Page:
“Loan servicing organizations are not all properly staffed for the expected volume of forbearances, and they can’t train support agents fast enough to meet their needs."
Even if you can’t get through on the first few contact attempts, don’t give up.
“Be patient, but be persistent. Mortgage servicers have struggled to keep up with calls during the COVID crisis, but many have made online options easy and added staffing,” says Boies.
Keep a close eye on your credit report and score
If your mortgage has been in forbearance, check your credit report carefully.
CARES Act rules state that mortgages in forbearance should not be reported as having late or missed payments. And the forbearance plan should not harm your credit score.
But this is another area where mistakes can happen.
“Sometimes there can be mistakes and issues with credit scores that can pop up around forbearance,” Kim says.
Remember, lenders and servicers have never before had to deal with mortgage forbearances on this scale. So it’s up to the borrower to be extra-vigilant and make sure nothing slips through the cracks.
Check your loan statements every month and stay on top of your credit report to make sure your score hasn’t been negatively impacted by forbearance.
Can I end my forbearance plan early?
You don’t have to wait for your six- or 12-month forbearance period to come to an end. Instead, you can opt to exit forbearance earlier than expected.
Just be prepared to pay back the amount you weren’t able to pay while forbearance was in place, cautions Kim.
“The best time to end forbearance is when the borrower is comfortable and able to make payments, including the additional money for repayments they owe,” Kim adds.
If you’re ready to end forbearance, contact your loan servicer and request this.
“But be sure your financial foundation is strong enough, meaning you have some type of emergency fund to back up your ability to pay your mortgage,” suggests Shapiro.
And, make sure you understand your options for repaying the missed amounts so you’re ready to discuss them with your servicer.
Refinancing after mortgage forbearance
Refinancing after you exit forbearance could be a smart move.
If you’re able to lock in a lower interest rate and monthly payment, it could make resuming your mortgage payments that much easier.
That goes double for homeowners who decide to repay their missed loan amount by adding a little extra to each monthly payment.
Typically, you won’t be able to refinance right away. But you might be able to do so after you’ve been making payments for a few months.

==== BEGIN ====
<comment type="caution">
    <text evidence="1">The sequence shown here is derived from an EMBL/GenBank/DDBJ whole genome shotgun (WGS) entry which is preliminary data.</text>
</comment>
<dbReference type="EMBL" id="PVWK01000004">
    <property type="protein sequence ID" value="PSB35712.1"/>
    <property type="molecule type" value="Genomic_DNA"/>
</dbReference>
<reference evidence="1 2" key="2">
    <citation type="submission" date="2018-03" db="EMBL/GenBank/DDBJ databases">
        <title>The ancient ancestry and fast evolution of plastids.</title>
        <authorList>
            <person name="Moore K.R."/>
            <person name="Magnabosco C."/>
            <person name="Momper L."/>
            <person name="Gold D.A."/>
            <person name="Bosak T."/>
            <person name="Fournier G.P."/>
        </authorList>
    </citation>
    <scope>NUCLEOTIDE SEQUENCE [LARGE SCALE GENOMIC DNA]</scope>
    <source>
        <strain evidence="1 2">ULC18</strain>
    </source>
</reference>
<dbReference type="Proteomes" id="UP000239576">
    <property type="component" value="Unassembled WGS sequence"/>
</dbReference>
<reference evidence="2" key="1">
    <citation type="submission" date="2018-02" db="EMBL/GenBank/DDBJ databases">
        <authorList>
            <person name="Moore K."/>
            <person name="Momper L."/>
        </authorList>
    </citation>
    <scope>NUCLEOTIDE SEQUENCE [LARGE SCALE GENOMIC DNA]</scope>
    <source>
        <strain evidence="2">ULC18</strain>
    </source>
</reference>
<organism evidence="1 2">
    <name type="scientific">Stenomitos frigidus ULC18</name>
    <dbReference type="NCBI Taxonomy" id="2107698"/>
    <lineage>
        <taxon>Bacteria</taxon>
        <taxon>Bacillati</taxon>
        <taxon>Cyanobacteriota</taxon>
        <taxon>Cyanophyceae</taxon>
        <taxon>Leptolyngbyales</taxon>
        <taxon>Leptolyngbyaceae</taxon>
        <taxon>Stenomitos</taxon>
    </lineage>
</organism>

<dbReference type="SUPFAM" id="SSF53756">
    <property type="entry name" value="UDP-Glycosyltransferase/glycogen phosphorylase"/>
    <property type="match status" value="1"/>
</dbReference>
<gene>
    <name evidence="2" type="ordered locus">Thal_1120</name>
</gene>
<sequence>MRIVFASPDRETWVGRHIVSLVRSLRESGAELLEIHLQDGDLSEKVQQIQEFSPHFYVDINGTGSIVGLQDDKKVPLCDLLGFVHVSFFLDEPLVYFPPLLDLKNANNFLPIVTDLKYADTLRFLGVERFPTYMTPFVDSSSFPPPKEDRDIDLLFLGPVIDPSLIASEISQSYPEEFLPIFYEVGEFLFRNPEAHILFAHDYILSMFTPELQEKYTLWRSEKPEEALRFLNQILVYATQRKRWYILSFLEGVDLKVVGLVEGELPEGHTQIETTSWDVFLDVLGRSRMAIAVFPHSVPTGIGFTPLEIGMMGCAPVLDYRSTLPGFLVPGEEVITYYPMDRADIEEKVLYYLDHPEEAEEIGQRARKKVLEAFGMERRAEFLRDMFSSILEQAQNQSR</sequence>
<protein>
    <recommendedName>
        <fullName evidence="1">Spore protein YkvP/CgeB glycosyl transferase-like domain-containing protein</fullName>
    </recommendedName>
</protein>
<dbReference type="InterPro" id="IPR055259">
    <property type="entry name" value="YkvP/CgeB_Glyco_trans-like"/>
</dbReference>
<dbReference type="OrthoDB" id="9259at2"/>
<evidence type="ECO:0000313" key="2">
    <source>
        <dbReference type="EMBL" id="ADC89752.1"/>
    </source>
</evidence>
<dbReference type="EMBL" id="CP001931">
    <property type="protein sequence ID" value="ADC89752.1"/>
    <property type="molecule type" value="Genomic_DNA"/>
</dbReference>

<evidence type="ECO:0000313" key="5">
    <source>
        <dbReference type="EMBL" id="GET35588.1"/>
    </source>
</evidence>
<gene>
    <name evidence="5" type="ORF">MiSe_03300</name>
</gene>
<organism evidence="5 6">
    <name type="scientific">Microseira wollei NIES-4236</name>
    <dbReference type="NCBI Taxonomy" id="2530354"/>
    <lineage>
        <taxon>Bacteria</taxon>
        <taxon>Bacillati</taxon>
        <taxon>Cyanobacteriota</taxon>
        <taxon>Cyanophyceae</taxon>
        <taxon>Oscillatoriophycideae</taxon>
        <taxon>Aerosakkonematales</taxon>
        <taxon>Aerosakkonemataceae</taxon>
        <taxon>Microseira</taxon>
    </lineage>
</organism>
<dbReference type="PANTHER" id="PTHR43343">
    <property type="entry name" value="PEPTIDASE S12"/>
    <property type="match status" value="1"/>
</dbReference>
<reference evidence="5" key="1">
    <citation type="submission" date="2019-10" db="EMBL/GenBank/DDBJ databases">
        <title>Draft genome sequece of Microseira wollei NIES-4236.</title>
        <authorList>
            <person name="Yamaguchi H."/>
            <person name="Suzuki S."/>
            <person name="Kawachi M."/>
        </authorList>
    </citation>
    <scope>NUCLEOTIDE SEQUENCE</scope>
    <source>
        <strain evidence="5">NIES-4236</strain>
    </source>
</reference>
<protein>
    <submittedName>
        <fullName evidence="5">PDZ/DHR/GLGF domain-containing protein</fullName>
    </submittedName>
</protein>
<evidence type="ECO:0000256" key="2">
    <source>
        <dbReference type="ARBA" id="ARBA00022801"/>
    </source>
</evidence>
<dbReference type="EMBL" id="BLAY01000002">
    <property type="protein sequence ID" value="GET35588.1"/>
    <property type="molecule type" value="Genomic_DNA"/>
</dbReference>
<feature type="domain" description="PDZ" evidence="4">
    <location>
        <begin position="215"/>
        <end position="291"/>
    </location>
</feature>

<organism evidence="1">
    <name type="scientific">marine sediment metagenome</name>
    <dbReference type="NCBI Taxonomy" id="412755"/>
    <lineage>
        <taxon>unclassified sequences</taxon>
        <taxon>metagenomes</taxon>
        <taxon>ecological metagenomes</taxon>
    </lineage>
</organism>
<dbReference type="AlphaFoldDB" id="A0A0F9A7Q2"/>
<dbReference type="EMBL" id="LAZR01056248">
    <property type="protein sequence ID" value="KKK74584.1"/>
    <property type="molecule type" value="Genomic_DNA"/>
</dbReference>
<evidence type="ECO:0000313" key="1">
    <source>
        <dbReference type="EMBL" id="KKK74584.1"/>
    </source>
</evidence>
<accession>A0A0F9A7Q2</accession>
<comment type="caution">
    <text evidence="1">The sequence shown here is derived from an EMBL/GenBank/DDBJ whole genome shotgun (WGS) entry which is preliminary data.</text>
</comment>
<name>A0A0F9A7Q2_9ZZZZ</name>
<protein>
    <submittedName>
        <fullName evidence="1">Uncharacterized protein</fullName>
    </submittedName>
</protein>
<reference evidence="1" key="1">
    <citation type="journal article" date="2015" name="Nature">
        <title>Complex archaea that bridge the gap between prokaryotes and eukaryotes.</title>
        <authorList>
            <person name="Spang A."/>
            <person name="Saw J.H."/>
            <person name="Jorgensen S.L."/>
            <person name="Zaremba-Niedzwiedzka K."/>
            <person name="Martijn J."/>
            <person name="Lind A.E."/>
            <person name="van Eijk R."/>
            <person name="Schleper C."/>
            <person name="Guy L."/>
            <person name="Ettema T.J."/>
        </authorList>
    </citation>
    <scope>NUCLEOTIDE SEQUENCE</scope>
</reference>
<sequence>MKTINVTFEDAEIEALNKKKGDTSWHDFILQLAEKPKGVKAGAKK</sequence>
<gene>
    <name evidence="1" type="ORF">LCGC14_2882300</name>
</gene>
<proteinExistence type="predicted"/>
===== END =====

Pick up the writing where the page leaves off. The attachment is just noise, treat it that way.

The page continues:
For most major loan types — including conventional, FHA, and USDA loans — you need to have made at least 3 consecutive payments after exiting forbearance in order to be refinance-eligible.
As long as you meet basic loan requirements, you shouldn’t have to wait longer than 3 months to refinance
Refinance waiting periods on FHA loans may be less than 3 months for some borrowers who qualify for a Streamline Refinance.
The VA loan program is even more lenient.
The VA doesn’t impose a specific waiting period to refinance after forbearance. It only says VA lenders must verify that the borrower has recovered from their financial hardship.
Keep in mind, refinance requirements will vary by lender.
If your current mortgage lender wants to impose a longer waiting period to refinance, shop around for a different lender that can help you refi sooner.
As long as you meet basic credit, income, and debt requirements, you shouldn’t have to wait longer than 3 months after your forbearance plan ends to refinance
Selling your home as a strategic option
As mentioned earlier, nationally home prices are up 17% in the last year. If you're in forbearance, your best option may be to sell in this hot seller's market, pay off the accrued interest, and still have money left over. As with refinancing, you may need to show three consecutive months of payments on your current loan to qualify. After that, you should be in a position to qualify for a new mortgage at today's incredible interest rates.
Theoretically you could be able to make a few payments, sell your current home, and buy a new one with a lower payment (or larger home with a similar payment) using your equity as a down payment on a new home! Give us a call to walk you through your options with a strategic sale.